Madonna. The tower tops at an amazing 109 meters. Today you can take a grand tour and actually walk on the roof, it’s a very popular tourist attraction because it has an amazing view. Not only of the craftsmanship on the statues but it has been said that on a beautiful clear day you can see as far as the Alps. The roof is only a 200 stair climb, but for a higher price you can an elevator.
 Although the cathedral is amazingly beautiful, inside and out, and even though it was started such long time ago, the though is there but for the amount of time it took them to do it, its way out of hand, the actual last construction finalized in 1960 when the front gate. It really didn’t set a standard just because by the time that it was completed many architecture styles came and left. I think if it had only at least a quarter to a half of the time it really did, then

it would of made an impact. The actual building didn’t even have the great flying buttresses that a gothic has for a purpose, for the support. These are put only for the looks. Gothic churches are supposed to be grand and let illuminate the space with in, but these beautiful stain glass do not do their job. At the end the building is beautiful, great tourist attraction, but the there is no impact to the world.

Wind energy

By: Cole Hartke

            The need for power on an uninhabited island is essential for the modern life and every day to day things. For my thesis of the self-sustainable island resort wind power is a must to achieve the necessary power for life on the island.
            A wind turbine is a device that converts kinetic energy from the wind into electrical power. The term migrated from parallel hydroelectric technology. The technical description for this type of machine is anaerofoil-powered generator.
The result of modern engineering, today's wind turbines are manufactured in a wide range of vertical and horizontal axis types. The smallest turbines are used for applications such as battery charging for auxiliary power for boats or caravans or to power traffic warning signs.
Slightly larger turbines can be used for making contributions to a domestic power supply while selling unused power back to the utility supplier via the electrical grid. Arrays of large turbines, known as wind farms, are becoming an increasingly important source of renewable energy and are used by many countries as part of a strategy to reduce their reliance on fossil fuels.
This aspect of a wind farm is a tactic that I plan to use as I have a large island and even more water around it. With the strategic placement of the turbines to capture a large amount of the wind blowing across the island I believe with the use of the two different types of turbines I can create enough energy to power the island.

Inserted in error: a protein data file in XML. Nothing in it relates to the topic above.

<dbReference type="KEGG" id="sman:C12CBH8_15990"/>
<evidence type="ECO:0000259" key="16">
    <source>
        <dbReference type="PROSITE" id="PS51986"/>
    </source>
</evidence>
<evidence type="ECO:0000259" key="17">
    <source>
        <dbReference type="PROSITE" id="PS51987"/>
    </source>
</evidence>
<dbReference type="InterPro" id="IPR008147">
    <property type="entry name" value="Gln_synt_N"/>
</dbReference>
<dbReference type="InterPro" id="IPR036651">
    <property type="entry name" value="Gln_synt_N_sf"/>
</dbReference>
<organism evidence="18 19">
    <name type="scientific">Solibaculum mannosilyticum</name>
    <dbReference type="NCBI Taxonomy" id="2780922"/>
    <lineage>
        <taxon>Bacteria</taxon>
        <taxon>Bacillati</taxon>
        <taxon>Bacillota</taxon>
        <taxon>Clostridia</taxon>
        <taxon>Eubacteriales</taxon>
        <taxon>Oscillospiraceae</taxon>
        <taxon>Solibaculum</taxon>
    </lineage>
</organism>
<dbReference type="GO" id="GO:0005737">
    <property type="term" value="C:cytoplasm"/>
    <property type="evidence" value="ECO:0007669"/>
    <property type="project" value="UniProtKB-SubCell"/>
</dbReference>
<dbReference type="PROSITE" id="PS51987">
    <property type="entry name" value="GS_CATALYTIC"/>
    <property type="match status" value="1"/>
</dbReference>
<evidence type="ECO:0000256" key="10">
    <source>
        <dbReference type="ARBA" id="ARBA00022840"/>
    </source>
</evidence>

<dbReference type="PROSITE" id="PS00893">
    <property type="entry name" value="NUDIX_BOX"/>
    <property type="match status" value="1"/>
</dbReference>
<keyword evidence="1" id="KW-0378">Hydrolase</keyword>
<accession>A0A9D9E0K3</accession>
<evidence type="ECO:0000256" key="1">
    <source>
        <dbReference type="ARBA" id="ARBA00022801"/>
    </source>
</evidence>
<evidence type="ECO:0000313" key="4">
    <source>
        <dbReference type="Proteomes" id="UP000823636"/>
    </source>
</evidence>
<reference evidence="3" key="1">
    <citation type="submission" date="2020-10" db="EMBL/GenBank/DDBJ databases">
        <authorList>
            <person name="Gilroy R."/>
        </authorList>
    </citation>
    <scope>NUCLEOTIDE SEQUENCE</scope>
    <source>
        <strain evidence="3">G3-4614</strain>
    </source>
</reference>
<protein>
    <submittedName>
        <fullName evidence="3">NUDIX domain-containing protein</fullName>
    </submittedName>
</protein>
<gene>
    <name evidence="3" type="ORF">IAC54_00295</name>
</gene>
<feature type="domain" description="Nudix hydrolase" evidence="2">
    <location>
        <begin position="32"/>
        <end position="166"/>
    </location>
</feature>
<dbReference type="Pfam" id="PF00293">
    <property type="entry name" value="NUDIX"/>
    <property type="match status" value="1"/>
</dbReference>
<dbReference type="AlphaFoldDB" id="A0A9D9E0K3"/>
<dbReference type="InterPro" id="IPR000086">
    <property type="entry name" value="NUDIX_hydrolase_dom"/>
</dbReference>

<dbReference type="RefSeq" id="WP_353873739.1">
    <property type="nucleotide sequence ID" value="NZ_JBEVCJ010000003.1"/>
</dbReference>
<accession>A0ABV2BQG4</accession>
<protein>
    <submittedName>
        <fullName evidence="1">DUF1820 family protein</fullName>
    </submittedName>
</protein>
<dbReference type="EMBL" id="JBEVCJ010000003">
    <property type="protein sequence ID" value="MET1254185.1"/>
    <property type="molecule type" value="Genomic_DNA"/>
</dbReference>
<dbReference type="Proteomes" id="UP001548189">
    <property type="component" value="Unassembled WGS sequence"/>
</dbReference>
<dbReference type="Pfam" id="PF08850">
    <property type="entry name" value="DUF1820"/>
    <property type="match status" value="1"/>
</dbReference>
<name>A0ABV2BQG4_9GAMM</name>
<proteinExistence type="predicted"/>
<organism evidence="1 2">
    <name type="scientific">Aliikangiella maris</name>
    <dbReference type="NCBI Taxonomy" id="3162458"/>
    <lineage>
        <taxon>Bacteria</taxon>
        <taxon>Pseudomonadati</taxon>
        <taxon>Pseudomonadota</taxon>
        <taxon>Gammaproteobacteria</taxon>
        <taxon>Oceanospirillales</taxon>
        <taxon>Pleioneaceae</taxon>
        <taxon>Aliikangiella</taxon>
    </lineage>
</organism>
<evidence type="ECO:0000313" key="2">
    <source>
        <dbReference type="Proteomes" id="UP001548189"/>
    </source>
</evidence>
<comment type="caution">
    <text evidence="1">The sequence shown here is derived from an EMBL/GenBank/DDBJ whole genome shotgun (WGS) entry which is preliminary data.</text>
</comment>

Horizontal-axis wind turbines have the main rotor shaft and electrical generator at the top of a tower, and must be pointed into the wind. Small turbines are pointed by a simple wind vane, while large turbines generally use a wind sensor coupled with a servo motor. Most have a gearbox, which turns the slow rotation of the blades into a quicker rotation that is more suitable to drive an electrical generator

Vertical-axis wind turbines have the main rotor shaft arranged vertically. One advantage of this arrangement is that the turbine does not need to be pointed into the wind to be effective, which is an advantage on a site where the wind direction is highly variable. It is also an advantage when the turbine is integrated into a building because it is inherently less steerable. Also, the generator and gearbox can be placed near the ground, using a direct drive from the rotor assembly to the ground-based gearbox, improving accessibility for maintenance.

Monday, May 2, 2016

A Little Info on Istanbul’s Blue Mosque

By: Casey Bucher

Istanbul, Turkey is known as a city divided. With its rich history of two continents, two dominant religions, a skyline that provides two massive domes, flanked by many minarets, Istanbul is a city that has seen it all.  At the heart of the city, lies the two most historic structures, each with its own storied history.  This research will focus on the younger of the two mosques.  By focusing on a mosque and the culture that surrounds it, I will be able to develop further information regarding non-western traditional culture and architecture.  The Sultan Ahmed Mosque, or known to many as the Blue Mosque, is a grand feature of Turkish architecture.  Though the country of Turkey resides in both Europe and Asia, Istanbul is predominantly a historic non-western city as far as architecture is concerned.  This Islamic city boasts many traditional structures in both the western and non-western sides and is primarily known for the Ottoman and Byzantine architecture.
The Sultan Ahmed Mosque features the classic Ottoman style, meaning that it is a domed based structure.  Built primarily as a shrine to Sultan Ahmet I, the mosque continues to be a place of worship for the Sunni Islam.  With its expansive footprint, the Blue Mosque can hold nearly 10,000 worshippers and/or tourists.